It’s a fair question, and one I get asked all the time. I wish there was an easy answer, and after 20 years in practice, I feel I should have come up with one by now! The trouble is, it’s complicated. If I start on a full explanation, I see people’s eyes glaze over, doubtless wishing they’d never asked. It may be the same for doctors if they are asked how conventional medicine works – see what I mean?
Anyway, for those who really are interested, here is an article from my website, acupunctureinyork.co.uk , its my take on how acupuncture works.
Acupuncture is one part of a whole spectrum of treatments known as Chinese medicine. This includes herbs, Tui na (Chinese massage), T’ai Chi and Qi gong (exercise, breathing, meditation), lifestyle advice, and moxibustion as well as acupuncture. Chinese medicine has elegant and complex explanations about how acupuncture works. In order to understand it properly, it is necessary to understand concepts and terminology that don’t always fit comfortably with a biomedical understanding of human biology. For example, Chinese medicine involves the concept of Qi, which has no equivalent in western thought.
Biomedical research has begun to investigate how acupuncture works from the western point of view, and has suggested some theories largely based on the neurology of pain. None of them yet explain the effects of acupuncture adequately, but some research that is exploring a combined approach of psychology, neurology and immunology may be beginning to understand the wide-ranging benefits acupuncture can deliver.
From the biomedical viewpoint, acupuncture is seen as a form of stimulation of the central nervous system through sensory nerves, including the polymodal receptors (Kawakita K, Okada K. 2006). Acupuncture works by stimulating certain sensitive and reactive places on the body. These sensitive areas are known as acupuncture points, and are thought to link to nerve junctions in other parts of the body. When needles are inserted into these points, they activate the endogenous descending inhibitory pain control pathways (Han 2003) and stimulate other central nervous system changes. This prompts the body to release natural pain killing substances, known as endorphins, which enter into the nerve pathways of the brain and spinal cord and help to relieve pain in the corresponding part of the body. For example, acupuncture needles are inserted into the tender areas of muscle in the neck and shoulders to treat headaches. There is good evidence that the effects of acupuncture are sustained, and increase during a course of treatment (Dyrehag et al 1997).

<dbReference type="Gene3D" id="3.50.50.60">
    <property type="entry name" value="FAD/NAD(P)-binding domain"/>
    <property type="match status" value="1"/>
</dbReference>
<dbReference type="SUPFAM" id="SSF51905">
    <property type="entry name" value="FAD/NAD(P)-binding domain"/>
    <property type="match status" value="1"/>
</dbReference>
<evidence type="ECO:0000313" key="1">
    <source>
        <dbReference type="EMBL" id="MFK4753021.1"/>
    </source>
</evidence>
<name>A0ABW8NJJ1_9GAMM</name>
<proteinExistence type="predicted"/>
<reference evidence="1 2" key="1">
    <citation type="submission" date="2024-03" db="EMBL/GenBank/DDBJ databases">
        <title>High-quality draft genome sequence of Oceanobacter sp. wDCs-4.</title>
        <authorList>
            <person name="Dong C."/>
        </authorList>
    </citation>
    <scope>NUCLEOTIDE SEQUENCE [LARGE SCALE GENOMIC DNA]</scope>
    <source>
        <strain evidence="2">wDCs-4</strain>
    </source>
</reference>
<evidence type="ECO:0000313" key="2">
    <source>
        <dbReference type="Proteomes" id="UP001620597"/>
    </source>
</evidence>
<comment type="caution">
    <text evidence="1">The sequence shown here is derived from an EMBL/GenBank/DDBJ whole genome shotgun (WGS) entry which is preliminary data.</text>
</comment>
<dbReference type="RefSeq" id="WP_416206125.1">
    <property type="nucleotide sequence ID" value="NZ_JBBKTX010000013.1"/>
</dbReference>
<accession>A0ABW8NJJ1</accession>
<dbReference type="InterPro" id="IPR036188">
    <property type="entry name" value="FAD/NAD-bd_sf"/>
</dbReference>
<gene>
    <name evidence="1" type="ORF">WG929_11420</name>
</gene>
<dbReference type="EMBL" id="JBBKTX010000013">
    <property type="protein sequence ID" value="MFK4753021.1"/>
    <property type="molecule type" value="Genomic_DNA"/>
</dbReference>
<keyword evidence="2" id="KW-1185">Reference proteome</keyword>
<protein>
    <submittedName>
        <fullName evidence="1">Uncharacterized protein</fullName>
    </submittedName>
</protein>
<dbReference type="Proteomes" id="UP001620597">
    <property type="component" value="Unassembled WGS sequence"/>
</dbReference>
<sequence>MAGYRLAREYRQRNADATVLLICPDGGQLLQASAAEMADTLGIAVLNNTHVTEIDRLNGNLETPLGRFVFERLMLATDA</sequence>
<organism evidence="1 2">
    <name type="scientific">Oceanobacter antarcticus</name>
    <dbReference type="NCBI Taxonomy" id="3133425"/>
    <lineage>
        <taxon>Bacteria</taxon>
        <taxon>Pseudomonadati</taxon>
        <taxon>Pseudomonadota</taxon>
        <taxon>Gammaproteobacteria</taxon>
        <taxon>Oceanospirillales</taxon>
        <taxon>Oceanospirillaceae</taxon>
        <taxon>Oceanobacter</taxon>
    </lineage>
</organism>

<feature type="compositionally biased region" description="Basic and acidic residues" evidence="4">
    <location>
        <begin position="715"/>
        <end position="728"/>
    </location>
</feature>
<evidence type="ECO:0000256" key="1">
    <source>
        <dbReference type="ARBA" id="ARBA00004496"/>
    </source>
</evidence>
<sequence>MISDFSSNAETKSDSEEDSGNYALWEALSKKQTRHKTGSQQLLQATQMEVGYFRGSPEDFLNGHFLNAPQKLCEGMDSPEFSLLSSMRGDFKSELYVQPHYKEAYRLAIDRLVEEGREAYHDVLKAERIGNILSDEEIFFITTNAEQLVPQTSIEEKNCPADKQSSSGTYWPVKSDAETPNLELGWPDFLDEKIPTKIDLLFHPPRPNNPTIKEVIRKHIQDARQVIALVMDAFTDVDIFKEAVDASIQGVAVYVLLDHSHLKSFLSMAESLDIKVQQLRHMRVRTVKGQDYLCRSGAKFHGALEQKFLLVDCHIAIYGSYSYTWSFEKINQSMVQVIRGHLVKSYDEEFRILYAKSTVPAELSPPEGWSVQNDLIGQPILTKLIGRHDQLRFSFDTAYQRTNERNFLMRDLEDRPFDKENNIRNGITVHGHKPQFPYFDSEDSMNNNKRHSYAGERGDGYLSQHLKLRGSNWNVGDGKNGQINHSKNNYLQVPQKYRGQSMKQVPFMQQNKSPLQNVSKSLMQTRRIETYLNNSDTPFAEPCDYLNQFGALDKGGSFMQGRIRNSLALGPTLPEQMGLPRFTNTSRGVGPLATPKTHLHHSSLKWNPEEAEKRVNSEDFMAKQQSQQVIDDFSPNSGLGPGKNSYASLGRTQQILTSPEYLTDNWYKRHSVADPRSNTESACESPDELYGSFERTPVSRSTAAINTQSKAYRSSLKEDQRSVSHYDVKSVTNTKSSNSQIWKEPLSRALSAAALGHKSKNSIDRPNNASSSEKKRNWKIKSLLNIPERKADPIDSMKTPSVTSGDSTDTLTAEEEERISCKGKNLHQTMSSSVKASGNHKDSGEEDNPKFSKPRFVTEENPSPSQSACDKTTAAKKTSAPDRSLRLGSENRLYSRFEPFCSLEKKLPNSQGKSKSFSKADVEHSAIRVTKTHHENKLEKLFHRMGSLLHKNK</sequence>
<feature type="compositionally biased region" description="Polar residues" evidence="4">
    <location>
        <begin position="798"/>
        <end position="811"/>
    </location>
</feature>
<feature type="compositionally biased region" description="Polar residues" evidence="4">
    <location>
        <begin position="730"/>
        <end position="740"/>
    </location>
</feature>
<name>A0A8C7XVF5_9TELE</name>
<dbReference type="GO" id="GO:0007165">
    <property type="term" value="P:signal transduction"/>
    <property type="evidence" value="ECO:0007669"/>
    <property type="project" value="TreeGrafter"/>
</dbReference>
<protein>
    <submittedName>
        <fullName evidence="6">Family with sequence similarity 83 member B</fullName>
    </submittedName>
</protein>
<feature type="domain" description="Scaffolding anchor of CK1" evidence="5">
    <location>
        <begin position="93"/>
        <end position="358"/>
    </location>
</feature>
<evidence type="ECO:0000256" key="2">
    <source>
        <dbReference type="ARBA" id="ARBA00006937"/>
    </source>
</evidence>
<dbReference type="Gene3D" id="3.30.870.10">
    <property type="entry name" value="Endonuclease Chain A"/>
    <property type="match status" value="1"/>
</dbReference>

The release of other substances, such as serotonin, the ‘feel-good’ hormone, as a result of acupuncture stimulation, may explain the sense of well-being that many patients experience as a result of treatment. Functional neuro-imaging or brain scanning of people receiving acupuncture, shows complex reactions in the central nervous system (Esch et al 2004), and further research in this area may help our understanding of the ‘holistic’ effects of acupuncture.
Chinese medical theory model
Chinese medicine has an understanding of the way the body and mind works which is broader and more general than the biomedical model. It is a holistic system that sees symptoms in the context of a dynamic living organism, and accommodates the varied relationships between different parts of the body. One of the theories it uses to describe this dynamic set of relationships is Qi.